"Stormwind of the North Country" is an excellent book for readers who enjoy stories about horses and adventures in the outdoors. It was written for a female audience, although boys might like Randy, Kat's 15-year-old male friend.

At its most basic, "Stormwind" is a story about good winning over evil. It touches on themes of friendship, animal welfare, and protection of the environment. Kat's journey in the mountains is about nature, freedom, and self-reliance. In her adventures at home and in the Adirondack wilderness, she learns that friendship and love will solve her problems. Love for her animals, her best friend, and the forest that surrounds her.

  Will you be writing more books?

This winter, 2009 - 2010, I plan to be working on the sequel. In this story, Jake, one of the adult characters from "Stormwind," is accused of a murder that he didn't commit. Kat, Randy and Dave help him hide from the police in a secret room in the house. But later when he's discovered, they all have to prove his innocence and track down the true criminal before he finds them. Kat's meddling Aunt Betsy (who first appears in "Stormwind"), and a corrupt cop stand in their way.

I also have a series of short stories, a couple novellas, several poems, and a comic strip that I hope to develop into books later on.

  Is there anything else you would like to add about your book?

In spite of the gray Arabian on the cover, "Stormwind" is more than just a horse story, once you finish the first four chapters.
 

Saturday, February 20, 2010 - www.TeensReadToo.com

http://www.authorsunleashed.blogspot.com/2010/02/interview-with-jodi-auborn.html

Interview with Jodi Auborn



First off, thanks so much for joining us for an up-close and personal interview for TeensReadToo.com! My name is Jen, and I’ll be your server toda…oh, wait, wrong job! Anyway, thanks so much for taking time out of your writing schedule—which I’m sure is busy!—and answering a few questions for your readers and fans.


Hi Jen, I'm glad to be here.

Let’s get some of the typical interview questions out of the way first. When did you first know that you wanted to be a writer?

When I was 9, I wrote what would later become the first chapter of Stormwind of the North Country. It was just a short story that was based on a dream I had. I had no idea that that simple story would become a part of my life, as new characters and situations came to my mind.

High school was about the first time that I really considered writing for a living. In my senior yearbook, I predicted that in ten years I'd be "a rich writer living on my own island with a horse and dogs." I'm not there yet, but it's still fun to dream about!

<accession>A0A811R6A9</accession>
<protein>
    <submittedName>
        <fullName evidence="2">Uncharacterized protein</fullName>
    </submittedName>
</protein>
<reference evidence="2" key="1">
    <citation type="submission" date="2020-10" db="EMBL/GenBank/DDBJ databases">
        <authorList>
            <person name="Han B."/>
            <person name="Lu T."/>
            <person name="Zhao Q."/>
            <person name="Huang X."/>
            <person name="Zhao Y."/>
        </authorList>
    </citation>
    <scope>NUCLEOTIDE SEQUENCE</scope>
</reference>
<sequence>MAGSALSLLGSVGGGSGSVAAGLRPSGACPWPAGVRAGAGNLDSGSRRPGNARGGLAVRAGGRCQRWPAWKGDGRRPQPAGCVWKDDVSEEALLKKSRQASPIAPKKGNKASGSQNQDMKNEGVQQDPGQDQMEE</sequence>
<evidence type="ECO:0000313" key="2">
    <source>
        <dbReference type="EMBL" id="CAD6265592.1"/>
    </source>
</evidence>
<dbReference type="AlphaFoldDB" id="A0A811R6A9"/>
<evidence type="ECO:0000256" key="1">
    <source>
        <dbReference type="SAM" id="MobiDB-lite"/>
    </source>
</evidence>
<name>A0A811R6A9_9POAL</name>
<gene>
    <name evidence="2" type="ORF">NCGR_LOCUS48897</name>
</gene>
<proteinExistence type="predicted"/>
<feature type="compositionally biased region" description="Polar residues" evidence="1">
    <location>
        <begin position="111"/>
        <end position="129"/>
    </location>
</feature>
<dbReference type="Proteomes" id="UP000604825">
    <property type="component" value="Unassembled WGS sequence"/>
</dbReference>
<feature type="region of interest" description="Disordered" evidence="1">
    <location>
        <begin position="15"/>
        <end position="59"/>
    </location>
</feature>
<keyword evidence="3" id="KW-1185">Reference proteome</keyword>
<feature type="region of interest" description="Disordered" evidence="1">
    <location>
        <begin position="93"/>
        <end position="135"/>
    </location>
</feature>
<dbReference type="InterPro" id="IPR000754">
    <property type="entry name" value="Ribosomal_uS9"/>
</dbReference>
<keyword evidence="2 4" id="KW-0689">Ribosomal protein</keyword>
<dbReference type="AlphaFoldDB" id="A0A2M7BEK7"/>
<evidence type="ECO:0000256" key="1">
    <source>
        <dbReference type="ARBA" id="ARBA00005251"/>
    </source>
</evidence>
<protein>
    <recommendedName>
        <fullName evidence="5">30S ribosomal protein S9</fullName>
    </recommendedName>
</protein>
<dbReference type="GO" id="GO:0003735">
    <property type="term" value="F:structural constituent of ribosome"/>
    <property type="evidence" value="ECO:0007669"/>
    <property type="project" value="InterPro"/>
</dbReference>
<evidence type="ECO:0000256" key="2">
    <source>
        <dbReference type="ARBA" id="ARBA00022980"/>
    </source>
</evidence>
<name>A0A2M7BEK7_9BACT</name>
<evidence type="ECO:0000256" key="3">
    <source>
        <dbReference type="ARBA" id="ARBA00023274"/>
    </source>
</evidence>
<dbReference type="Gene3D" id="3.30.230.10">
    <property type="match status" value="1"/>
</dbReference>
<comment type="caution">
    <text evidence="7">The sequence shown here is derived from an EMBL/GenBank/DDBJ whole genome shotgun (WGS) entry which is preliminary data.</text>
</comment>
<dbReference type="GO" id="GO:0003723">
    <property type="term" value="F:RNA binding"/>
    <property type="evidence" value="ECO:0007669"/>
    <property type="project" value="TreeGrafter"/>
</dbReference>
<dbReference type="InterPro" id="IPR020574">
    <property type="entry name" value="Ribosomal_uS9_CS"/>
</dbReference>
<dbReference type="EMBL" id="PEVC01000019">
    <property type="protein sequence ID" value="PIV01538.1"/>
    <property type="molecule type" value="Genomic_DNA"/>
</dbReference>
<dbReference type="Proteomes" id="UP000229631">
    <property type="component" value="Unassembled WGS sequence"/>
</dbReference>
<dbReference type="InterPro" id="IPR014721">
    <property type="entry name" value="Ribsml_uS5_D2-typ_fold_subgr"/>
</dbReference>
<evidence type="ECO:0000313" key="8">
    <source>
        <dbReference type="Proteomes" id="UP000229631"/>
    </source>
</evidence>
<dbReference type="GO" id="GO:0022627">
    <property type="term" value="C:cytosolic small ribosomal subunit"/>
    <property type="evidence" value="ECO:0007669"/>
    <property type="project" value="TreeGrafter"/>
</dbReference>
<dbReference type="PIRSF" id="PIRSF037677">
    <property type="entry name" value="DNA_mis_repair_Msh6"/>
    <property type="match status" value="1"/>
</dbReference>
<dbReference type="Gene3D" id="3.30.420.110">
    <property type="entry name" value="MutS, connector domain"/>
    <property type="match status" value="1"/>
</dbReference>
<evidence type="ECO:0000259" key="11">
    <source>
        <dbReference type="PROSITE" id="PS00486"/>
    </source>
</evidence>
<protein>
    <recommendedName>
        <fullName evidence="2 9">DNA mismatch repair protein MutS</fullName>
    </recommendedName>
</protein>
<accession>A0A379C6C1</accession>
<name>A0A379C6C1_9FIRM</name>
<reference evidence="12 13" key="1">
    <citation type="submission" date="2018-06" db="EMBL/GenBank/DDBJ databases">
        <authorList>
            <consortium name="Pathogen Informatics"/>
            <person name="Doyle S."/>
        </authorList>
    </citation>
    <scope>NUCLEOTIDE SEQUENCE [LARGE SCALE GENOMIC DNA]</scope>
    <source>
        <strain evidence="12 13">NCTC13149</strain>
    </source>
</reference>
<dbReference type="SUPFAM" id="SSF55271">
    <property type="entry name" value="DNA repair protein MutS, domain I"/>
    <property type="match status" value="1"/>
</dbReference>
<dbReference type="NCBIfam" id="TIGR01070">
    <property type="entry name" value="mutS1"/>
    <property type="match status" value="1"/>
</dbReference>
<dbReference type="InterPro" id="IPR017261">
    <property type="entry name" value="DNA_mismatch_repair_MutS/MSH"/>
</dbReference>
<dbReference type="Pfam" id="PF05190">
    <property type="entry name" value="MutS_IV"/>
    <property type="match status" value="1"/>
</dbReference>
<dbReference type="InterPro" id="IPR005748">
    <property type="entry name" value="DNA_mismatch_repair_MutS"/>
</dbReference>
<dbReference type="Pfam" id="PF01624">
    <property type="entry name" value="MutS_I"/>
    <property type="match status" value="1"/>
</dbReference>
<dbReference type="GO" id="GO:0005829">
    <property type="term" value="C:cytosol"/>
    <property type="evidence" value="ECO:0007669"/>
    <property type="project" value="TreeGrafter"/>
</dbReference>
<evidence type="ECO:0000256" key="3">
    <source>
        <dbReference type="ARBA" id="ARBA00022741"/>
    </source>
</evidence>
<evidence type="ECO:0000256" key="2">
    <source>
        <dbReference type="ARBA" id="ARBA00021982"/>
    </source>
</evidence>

Can you tell us a little bit about your road to publishing?

Twenty-two years passed since I began Stormwind of the North Country: years of writing it on-and-off throughout high school and college. In 2000, I began sending it out to publishers and agents with nothing to show for it but about 25 rejection letters. By then I was running out to suitable places to send it, so I put the manuscript in my desk and forgot about it for awhile.

After I was laid-off from my job in December 2008, I decided to use my new free time to do a major re-write and revision of the manuscript. It was the perfect opportunity to make it a story that I could be proud of.

I submitted the final manuscript to Publish America after finding them on the Internet, and it was accepted within days. About two months later, April 2009, Stormwind of the North Country was officially released.

Tell us a little bit about either your latest or upcoming release. If you could only tell your readers one thing about the story that had to convince us to buy the book, what would it be?

In Stormwind of the North Country, readers can join Kat, her dog, Hesperus, and her rescued Arabian mare, Stormwind, in their adventures in the Adirondack Mountains. The summer that she is fourteen years old, Kat must protect Stormwind from abuse at a nearby stable, save her father's land from a greedy real estate developer, and help her best friend come to terms with his troubled past. When Kat runs away into the wilderness with Stormwind and Hesperus, she befriends a fellow runaway who ultimately saves her from a violent criminal. When they're forced to return to Kat's house, she must adjust to life in high school, and deal with the family problem she'd left behind.

Despite the gray Arabian on the cover, Stormwind of the North Country is more than just a horse story. Readers who enjoy stories about animals and outdoor survival and adventure would like this book.

What, or who, has been the greatest inspiration for your stories?

My greatest inspiration for this book was my life growing up in a small town in the Adirondack Mountains. When I was ten, my parents built a log cabin on a mountain road. Miles of forest surrounded our ten acres. Up the road was a big old farmhouse, in fields surrounded by the woods and mountains. That specific place inspired the setting for Kat's enormous old house. I only lived along that road for a few years, but I never forgot my time living there, and much of that comes out in my stories.

My experiences with my horses have also inspired much of my writing. The things I learned with my first horse, (which was given to me when I was twelve years old) and the one I have now (which I mention in the next question) gave me many ideas that make the descriptions of Kat's times with Stormwind more true to life.

Let’s hear about your family, who I’m sure are thrilled to have a published author among them!